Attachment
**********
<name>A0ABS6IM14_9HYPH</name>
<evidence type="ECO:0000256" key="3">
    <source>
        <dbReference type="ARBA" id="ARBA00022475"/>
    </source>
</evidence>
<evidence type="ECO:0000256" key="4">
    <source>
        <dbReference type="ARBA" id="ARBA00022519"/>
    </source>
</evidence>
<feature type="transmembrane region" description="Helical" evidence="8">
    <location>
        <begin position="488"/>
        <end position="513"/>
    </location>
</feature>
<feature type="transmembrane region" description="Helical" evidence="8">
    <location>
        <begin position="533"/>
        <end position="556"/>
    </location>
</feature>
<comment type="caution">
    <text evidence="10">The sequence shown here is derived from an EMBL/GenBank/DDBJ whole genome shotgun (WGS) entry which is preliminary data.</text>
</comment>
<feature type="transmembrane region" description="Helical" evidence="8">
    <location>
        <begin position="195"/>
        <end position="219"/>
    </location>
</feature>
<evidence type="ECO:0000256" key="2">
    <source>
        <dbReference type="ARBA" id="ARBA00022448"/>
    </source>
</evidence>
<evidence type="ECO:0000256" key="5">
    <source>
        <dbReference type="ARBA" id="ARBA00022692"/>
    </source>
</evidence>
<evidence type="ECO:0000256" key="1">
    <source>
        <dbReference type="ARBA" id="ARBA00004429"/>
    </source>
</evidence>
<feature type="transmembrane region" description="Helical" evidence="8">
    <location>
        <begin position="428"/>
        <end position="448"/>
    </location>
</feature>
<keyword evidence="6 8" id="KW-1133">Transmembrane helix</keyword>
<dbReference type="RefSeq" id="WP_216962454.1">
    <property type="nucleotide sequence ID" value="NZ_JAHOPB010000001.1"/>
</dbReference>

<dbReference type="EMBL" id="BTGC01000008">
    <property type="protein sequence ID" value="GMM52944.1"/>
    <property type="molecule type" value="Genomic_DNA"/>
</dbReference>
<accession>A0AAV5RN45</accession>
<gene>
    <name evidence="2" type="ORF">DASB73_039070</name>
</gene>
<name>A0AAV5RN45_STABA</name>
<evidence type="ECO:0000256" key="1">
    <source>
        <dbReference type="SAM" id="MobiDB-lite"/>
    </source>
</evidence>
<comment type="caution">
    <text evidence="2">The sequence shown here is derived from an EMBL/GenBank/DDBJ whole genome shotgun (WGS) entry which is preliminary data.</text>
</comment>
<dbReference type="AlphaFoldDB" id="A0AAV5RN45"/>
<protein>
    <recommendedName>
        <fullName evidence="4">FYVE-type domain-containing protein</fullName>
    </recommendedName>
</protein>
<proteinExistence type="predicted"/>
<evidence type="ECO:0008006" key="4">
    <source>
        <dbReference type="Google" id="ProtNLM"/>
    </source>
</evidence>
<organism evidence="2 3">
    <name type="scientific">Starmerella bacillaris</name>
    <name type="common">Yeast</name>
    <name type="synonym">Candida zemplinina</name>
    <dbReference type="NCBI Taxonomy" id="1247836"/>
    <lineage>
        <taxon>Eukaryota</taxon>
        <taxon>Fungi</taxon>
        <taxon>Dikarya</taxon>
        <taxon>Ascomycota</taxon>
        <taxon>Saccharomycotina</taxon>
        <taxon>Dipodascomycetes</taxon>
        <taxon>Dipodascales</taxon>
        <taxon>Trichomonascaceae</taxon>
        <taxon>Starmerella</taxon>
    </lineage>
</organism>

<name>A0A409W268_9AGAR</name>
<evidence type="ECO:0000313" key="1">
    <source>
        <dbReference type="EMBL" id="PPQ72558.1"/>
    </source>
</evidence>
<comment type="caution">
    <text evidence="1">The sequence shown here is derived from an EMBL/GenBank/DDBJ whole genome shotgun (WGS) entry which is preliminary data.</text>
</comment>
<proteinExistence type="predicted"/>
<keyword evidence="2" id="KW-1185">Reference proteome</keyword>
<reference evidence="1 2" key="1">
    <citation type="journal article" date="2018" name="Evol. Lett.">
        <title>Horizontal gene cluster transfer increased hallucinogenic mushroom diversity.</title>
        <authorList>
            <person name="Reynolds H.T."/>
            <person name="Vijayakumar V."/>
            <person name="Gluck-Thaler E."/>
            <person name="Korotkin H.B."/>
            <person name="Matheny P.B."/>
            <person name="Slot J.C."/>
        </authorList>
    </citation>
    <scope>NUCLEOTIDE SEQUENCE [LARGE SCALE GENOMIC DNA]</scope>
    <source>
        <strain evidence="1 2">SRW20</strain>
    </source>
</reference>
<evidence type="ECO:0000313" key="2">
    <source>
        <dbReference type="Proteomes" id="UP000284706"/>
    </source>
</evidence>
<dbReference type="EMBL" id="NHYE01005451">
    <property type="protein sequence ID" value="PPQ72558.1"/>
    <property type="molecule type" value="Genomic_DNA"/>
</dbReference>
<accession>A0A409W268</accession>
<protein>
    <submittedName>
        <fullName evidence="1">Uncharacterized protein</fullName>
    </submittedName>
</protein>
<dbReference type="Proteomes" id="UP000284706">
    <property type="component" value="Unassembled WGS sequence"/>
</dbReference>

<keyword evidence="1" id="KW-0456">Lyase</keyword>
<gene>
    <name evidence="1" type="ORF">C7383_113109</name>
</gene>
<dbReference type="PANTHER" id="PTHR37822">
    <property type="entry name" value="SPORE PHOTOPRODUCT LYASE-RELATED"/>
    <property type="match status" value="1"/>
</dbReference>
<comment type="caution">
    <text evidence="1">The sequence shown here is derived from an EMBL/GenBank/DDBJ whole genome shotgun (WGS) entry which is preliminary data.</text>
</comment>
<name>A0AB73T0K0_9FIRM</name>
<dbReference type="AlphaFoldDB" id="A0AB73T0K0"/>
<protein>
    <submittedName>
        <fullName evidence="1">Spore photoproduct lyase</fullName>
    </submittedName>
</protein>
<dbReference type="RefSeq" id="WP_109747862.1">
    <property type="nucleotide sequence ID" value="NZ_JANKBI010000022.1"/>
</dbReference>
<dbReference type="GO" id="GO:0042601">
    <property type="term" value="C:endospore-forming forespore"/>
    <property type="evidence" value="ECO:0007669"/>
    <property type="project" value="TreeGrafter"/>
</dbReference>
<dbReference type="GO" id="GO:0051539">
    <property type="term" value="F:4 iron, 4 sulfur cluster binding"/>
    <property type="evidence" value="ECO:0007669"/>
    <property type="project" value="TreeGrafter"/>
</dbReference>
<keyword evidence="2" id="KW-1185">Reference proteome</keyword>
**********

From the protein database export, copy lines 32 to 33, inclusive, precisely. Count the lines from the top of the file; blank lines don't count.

</feature>
<evidence type="ECO:0000256" key="2">